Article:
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It’d be naive to say the past year hasn’t altered relationships between leaders and employees. CEOs have been challenged by seismic movements like the resurgence of Black Lives Matter, forcing an acknowledgement of the issue and a demand for change. They’ve had to start showing more empathy in support of isolated teams, and some have even shown their own vulnerabilities. But arguably, the biggest change in how we work long term is only now emerging: hybrid working, and the shift in trust that this is likely to bring.Written by Daniele Fiandaca, co-founder of Utopia

Splitting the working week between the office and home is becoming an employee expectation. We’ve shown we can be productive from home – but we’ve also discovered that the office has its merits. So we want both. For leadership teams, this fluidity brings with it a trust issue.

Recent research found that one in five firms have admitted to spying on employees working from home. It’s a stark figure, and with remote morphing into hybrid as lockdown restrictions ease, leaders must cede their Big Brother tactics and encourage a spirit of entrepreneurialism to help their teams thrive.

But trust is not something that can just be switched on – it needs to be built. And building it for teams requires regular, open conversations that unlock mutual understanding and deeper connections.

How empathy can build trust?

Utopia’s recent research found that 36% of working parents feel that there isn’t enough in place to support them – spinning the working and homeschooling plates has taken its toll. This is where inclusive leadership can come in.

One-size-fits-all strategies have always been limited and will be virtually ineffective in the hybrid model. A nuclear, one-child family isn’t going to face the same challenges as a single mum-of-three. Initiating regular one-on-one catch-ups, even if it’s five minutes ahead of a meeting, gives the floor to staff with individual challenges, and provides a chance to work collaboratively to solve them.

Employers can gain valuable insight from this: for example, why some days will, frankly, be less productive. Those caring for relatives could need additional time on their lunch breaks, while some might require paid leave. Vulnerable conversations can serve as a reminder that working from home is more than just Zoom calls in pyjamas.

This matters on a wider scale, too. With a news agenda riddled by job loss figures, you’d assume there’d be an upsurge in presenteeism as people hold on to their current roles. But Utopia’s research found that if leaders fall short on showing empathy and cultural intelligence, 39% will hunt for an organisation that does. Empathy can sustain retention and unlock creativity for remote employees – they aren’t caged in fear wondering if leaders are monitoring them.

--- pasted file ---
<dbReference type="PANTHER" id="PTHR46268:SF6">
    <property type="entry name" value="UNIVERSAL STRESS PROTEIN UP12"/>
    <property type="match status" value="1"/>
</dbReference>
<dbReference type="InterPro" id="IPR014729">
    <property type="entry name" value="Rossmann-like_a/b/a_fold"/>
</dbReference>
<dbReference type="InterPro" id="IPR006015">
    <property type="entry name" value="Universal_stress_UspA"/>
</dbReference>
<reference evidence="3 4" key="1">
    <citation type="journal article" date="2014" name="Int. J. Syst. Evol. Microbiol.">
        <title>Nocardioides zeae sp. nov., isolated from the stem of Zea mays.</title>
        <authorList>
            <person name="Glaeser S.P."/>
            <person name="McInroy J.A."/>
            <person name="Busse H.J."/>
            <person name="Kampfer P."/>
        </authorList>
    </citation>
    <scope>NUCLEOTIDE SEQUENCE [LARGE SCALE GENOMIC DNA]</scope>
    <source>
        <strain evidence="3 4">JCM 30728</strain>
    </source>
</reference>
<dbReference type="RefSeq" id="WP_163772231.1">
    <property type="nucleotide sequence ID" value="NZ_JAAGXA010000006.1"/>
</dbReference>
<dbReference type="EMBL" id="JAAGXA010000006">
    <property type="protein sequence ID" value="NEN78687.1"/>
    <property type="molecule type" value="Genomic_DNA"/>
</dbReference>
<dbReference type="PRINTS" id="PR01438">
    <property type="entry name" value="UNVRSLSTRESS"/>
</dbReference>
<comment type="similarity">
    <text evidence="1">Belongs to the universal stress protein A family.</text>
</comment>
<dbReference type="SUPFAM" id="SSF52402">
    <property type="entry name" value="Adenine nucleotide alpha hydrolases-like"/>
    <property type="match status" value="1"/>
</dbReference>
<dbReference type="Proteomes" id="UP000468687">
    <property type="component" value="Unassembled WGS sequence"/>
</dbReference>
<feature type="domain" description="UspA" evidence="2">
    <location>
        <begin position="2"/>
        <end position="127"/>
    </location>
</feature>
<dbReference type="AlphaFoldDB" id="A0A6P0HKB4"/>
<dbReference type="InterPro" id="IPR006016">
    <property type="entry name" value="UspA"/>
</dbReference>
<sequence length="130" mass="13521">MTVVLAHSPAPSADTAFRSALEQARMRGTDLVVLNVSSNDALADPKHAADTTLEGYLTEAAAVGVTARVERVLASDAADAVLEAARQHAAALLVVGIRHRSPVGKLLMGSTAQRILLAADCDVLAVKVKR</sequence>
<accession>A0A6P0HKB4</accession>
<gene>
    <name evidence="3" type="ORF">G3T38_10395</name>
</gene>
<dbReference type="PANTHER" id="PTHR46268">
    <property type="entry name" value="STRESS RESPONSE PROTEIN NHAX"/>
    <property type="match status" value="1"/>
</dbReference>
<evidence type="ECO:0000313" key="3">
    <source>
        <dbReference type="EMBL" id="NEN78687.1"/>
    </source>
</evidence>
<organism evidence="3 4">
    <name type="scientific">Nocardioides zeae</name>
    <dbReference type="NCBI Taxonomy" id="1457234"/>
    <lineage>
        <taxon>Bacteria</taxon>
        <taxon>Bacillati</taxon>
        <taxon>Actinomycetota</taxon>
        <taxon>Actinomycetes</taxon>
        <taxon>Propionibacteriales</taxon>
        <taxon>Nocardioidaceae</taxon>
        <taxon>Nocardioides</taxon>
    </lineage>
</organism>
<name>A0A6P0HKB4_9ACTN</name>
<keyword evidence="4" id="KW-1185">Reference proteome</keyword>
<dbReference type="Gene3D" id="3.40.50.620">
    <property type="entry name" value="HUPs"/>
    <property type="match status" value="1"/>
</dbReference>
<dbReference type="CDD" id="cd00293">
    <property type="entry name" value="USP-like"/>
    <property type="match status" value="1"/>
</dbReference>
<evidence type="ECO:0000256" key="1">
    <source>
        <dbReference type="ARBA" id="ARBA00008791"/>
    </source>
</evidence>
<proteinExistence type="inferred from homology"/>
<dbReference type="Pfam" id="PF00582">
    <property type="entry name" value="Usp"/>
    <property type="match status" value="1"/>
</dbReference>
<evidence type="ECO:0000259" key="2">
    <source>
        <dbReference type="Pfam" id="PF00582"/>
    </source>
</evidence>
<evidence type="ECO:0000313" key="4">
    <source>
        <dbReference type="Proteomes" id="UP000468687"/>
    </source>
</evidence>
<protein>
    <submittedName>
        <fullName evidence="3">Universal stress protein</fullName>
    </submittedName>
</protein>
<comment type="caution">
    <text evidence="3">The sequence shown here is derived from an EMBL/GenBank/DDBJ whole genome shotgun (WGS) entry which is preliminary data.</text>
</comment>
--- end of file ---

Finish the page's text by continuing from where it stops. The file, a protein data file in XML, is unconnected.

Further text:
Belonging in the hybrid world

We know that offices aren’t going to look the way they did before the pandemic; many are going to serve other purposes, or simply remain half full. But this also means that employees will increasingly take the reins in deciding what their office set-ups look like.

Fragmented environments will make belonging for all team members a fresh challenge. Some will be at their office desks, others trying to connect through Zoom. But there are quick hacks leaders can implement to ensure every employee feels part of the mould. In fact, it can be as simple as everyone dialling in virtually for a meeting if one colleague can’t be physically present, so that one person doesn’t feel excluded.

It’s important to note that not every employee is looking forward to a return to the office. Many prefer the home set-up, and some employees, particularly those who are neurodiverse, may be thriving in their curated routines, away from the social buzz and background noise of an office.

The organisations offering choice, while making every employee feel equally valued, will win on the engagement scale. Regular check-ins, as would occur naturally in an office, can be used as an opportunity to explore what should be done to complement routines and give staff the option to join an after-work occasion – ‘option’ being the key word there.

But these check-ins will fall flat if they’re thinly veiled opportunities to spy.  They must have genuine intentions to protect employee wellbeing and boost morale across the board.

Trust is key to business growth

A supportive, trusting leadership will drive psychological safety in organisations, and result in high-performing teams.

Psychological safety gives employees the green light to be authentic, think creatively and share ideas, as well as helping them feel part of an organisation’s fabric.

But it also means that mistakes are positioned as learning curves rather than strikes against them. Consistent, supportive feedback that steers and nurtures, while encouraging entrepreneurialism, will quickly help employees progress their skills.

Because the alternative can be damaging. Leaders who habitually micromanage risk stifling growth and damaging confidence. It plays into the age-old saying that still resonates today: employees leave because of managers, not companies.

Employees deserve to feel valued without their abilities being called into question. By integrating emotionally supportive environments, both leaders and employees can have honest conversations about the issues faced in and out of work. Instilling feelings of belonging, better engagement from employees, and deeper connections that naturally progress into long-term, trusting relationships.

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